Longtime readers will remember Mathias and Zachary, the unfortunate children suffering from Neurodegeneration with Brain Iron Accumulation, a genetic disorder that leads to horrifically painful spasms beginning in early childhood, and death as a teenager. I wrote about their case in Ketogenic Diet for NBIA (Neurodegeneration with Brain Iron Accumulation), February 22, 2011.
The ketogenic version of PHD had remarkable effects for the NBIA kids. Mathias and another boy who tried the diet, Zachary, regained control their limbs, and the spasms and pain went away. Kindy, Mathias’s mom, wrote in 2011:
Both boys have begun smiling and laughing all the time.
Nothing inspires happiness more surely than the cessation of extreme pain!
My speculation is that a ketogenic (or high-fat) diet helps in NBIA by allowing Coenzyme A, the crucial enzyme which is under-generated in NBIA, to be redistributed from organs like the liver and muscle, where it is manufactured in abundance, to the brain where it is most needed. On a ketogenic or high-fat diet, more CoA is created and it is more often bound in water-soluble forms (such as acetyl-CoA, acetoacetyl-CoA, and HMG-CoA) that can cross cell membranes and enter the brain.
Mathias and Zachary continued to do well on our diet for over three years. Kindy recently wrote:
Zach is actually doing really well. He is following your diet still (not into the ketogenic range but otherwise following it more or less precisely) … He is off nearly all of his medicines and is able to do things that he never could in his life. He is not well – but he is not in pain and has no spasms, and is doing school work etc.
An aside: I’ve been hearing recently from a number of people who experienced great benefits in neurological conditions – NBIA, epilepsy, migraines, and others – following the ketogenic version of our diet, and later transitioned to the regular version of PHD with more carbs and less fat, and continued to maintain all the neurological benefits they had first achieved on the ketogenic diet. Perhaps it was not the ketosis that was crucial, but some other aspect of PHD, such as reduction of inflammation or improved nutrition.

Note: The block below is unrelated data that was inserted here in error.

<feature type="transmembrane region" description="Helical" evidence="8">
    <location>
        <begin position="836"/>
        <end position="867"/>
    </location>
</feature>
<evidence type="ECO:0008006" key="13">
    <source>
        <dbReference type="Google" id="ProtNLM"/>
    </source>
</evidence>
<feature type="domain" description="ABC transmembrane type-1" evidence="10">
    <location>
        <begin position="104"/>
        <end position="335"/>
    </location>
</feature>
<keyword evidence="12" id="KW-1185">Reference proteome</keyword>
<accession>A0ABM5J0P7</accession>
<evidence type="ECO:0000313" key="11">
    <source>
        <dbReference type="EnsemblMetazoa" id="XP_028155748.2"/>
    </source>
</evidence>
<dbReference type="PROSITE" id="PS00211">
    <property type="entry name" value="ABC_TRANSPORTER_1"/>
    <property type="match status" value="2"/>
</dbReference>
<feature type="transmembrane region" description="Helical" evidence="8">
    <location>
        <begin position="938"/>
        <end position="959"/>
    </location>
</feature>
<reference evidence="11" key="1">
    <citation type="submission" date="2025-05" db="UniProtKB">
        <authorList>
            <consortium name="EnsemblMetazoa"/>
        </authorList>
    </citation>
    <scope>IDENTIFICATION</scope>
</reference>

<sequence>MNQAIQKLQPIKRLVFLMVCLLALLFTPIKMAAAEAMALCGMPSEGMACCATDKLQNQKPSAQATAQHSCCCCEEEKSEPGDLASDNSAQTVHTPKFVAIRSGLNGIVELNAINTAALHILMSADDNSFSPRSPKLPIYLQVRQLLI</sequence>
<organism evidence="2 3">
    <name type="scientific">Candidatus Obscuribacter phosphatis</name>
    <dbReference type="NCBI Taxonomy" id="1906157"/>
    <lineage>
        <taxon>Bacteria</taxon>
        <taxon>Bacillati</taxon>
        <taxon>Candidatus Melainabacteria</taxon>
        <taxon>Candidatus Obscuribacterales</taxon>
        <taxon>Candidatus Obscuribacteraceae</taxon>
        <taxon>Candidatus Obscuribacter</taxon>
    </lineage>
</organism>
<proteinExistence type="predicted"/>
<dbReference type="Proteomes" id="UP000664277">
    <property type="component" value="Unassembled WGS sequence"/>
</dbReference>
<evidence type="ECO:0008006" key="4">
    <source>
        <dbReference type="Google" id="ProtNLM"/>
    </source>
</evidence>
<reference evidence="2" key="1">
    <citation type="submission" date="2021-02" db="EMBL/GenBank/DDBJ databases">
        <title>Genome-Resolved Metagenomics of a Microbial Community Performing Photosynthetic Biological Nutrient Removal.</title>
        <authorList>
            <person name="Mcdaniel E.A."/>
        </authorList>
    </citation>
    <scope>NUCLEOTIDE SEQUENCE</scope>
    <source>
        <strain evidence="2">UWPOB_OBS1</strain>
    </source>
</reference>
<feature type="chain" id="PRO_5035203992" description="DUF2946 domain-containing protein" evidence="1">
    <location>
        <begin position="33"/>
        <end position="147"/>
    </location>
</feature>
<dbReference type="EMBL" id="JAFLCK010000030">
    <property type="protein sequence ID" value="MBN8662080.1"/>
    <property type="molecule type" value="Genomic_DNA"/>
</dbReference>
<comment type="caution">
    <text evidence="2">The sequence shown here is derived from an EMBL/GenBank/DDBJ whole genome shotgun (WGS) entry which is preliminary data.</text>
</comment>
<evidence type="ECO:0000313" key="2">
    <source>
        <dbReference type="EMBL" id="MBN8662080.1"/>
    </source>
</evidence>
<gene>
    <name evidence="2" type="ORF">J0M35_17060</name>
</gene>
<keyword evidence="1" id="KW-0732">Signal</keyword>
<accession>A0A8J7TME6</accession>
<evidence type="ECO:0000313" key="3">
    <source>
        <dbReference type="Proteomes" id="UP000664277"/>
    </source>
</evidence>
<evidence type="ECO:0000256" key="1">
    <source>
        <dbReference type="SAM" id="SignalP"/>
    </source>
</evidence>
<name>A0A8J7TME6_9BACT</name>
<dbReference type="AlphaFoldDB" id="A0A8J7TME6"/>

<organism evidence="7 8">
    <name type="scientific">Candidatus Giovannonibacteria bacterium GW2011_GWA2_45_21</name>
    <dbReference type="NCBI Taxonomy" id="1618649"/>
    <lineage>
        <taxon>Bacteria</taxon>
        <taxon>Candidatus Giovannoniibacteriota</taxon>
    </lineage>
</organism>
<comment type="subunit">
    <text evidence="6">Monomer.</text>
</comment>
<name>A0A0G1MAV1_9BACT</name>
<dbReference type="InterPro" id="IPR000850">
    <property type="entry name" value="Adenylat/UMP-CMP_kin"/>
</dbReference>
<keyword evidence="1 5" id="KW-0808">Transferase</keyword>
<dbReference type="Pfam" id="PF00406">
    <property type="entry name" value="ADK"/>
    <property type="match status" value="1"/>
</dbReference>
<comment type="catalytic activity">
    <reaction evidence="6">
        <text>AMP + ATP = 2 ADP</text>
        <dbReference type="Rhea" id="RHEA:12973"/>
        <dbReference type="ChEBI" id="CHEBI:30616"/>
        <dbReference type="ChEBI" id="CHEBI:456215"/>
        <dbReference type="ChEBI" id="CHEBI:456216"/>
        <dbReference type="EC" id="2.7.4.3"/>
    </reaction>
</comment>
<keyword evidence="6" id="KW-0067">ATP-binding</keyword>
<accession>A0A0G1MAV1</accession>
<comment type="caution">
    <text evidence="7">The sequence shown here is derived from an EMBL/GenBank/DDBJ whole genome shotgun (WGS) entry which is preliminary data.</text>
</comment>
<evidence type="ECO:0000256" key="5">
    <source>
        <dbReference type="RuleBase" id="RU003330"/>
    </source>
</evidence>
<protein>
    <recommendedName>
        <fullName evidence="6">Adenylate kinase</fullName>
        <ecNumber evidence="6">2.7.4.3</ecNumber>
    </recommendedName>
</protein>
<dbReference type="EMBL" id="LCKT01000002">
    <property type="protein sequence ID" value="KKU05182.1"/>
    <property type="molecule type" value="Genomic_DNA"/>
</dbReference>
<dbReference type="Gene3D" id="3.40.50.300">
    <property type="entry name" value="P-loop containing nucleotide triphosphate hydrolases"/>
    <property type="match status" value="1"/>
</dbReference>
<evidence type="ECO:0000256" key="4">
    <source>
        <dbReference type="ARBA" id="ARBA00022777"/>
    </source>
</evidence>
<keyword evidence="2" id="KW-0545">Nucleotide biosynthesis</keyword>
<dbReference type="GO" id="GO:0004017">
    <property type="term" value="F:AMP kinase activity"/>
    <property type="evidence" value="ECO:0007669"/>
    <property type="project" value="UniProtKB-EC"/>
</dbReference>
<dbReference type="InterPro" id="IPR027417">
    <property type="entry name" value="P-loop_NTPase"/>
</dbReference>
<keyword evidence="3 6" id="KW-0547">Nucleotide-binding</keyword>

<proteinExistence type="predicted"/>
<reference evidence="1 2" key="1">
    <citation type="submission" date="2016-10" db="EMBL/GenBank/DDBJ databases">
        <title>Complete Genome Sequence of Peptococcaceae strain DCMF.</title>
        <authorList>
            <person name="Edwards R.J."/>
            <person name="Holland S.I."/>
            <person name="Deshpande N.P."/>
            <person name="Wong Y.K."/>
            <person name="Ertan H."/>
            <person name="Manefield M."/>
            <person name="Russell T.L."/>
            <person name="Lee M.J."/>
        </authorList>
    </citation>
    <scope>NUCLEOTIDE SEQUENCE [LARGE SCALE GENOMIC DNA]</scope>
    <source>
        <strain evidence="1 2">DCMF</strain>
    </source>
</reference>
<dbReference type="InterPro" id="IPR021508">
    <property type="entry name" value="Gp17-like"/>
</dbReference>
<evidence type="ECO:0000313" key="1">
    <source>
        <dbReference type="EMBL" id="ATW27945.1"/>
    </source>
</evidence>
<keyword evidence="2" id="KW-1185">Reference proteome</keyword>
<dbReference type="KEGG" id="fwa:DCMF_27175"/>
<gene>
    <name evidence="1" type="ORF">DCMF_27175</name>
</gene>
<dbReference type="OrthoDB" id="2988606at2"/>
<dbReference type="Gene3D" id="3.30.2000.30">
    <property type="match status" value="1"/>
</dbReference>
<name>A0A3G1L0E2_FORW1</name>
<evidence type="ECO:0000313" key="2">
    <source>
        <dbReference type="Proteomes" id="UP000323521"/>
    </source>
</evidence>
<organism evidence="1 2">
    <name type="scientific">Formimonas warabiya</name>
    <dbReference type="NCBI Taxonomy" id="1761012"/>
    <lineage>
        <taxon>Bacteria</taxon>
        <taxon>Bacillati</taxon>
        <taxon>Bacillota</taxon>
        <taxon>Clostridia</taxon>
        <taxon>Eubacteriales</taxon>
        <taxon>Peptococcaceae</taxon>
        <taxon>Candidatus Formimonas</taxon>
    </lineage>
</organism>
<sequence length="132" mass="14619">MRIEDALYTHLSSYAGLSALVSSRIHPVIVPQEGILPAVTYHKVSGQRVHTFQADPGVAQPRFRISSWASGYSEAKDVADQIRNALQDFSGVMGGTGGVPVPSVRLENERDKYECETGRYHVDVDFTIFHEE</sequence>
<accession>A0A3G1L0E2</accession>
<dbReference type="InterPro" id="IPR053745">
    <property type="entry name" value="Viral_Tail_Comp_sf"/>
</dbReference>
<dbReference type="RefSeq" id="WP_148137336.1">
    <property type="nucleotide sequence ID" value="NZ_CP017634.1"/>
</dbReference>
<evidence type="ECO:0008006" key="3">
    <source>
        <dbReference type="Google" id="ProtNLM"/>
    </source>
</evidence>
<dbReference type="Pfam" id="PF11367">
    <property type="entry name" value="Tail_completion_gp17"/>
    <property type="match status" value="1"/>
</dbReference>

Mathias also was doing very well, until he developed pneumonia last summer. Possibly his genetic mutations disturbed immune function; in any case, the pneumonia led to fatal complications. Kindy wrote:
I want to let you know that on June 23, Mathias died of septic shock. He went into the hospital 10 days prior with pneumonia and we were packing to go home on the following Friday when he got a sudden fever. The doctors asked us to stay one more day – his lung x-rays were clear but they were concerned about the fever.
On Saturday, his fever went to 41 degrees Centigrade. On Sunday, it went to 42 degrees. Despite every available antibiotic and all other attempts to save him, Mathias died peacefully with a strong heart (153 beats per minute – and breathing on his own).
He was surrounded (even in Intensive Care) by his whole family, plus his aunt, and two of his long time helpers – plus two of his nurses and two doctors. We thought it would be a few more days and we were all hugging him, and laughing with him and telling him stories. From one second to the next, his heart stopped.
We choose to believe that Mathias decided – down to the last second – what and how he was going to leave his earthly body. He had no cramps, no spasms, no pain. He just let go surrounded by love.
We are privileged and honored to have known such a brave, smiling, incredible person. He did more and affected more people in his 9 years of life than most people do in their entire lives. He was always happy, always smiling – a gift to everyone around him.
Thank you for being part of the forces around his life who helped support him, love him, and provide him with the best life that was possible for him. Thank you from the bottom of our hearts!
Farewell Mathias. May you rejoice in God’s kingdom, where all love and all are lovable, and all tears are wiped away. Requiescat in pace.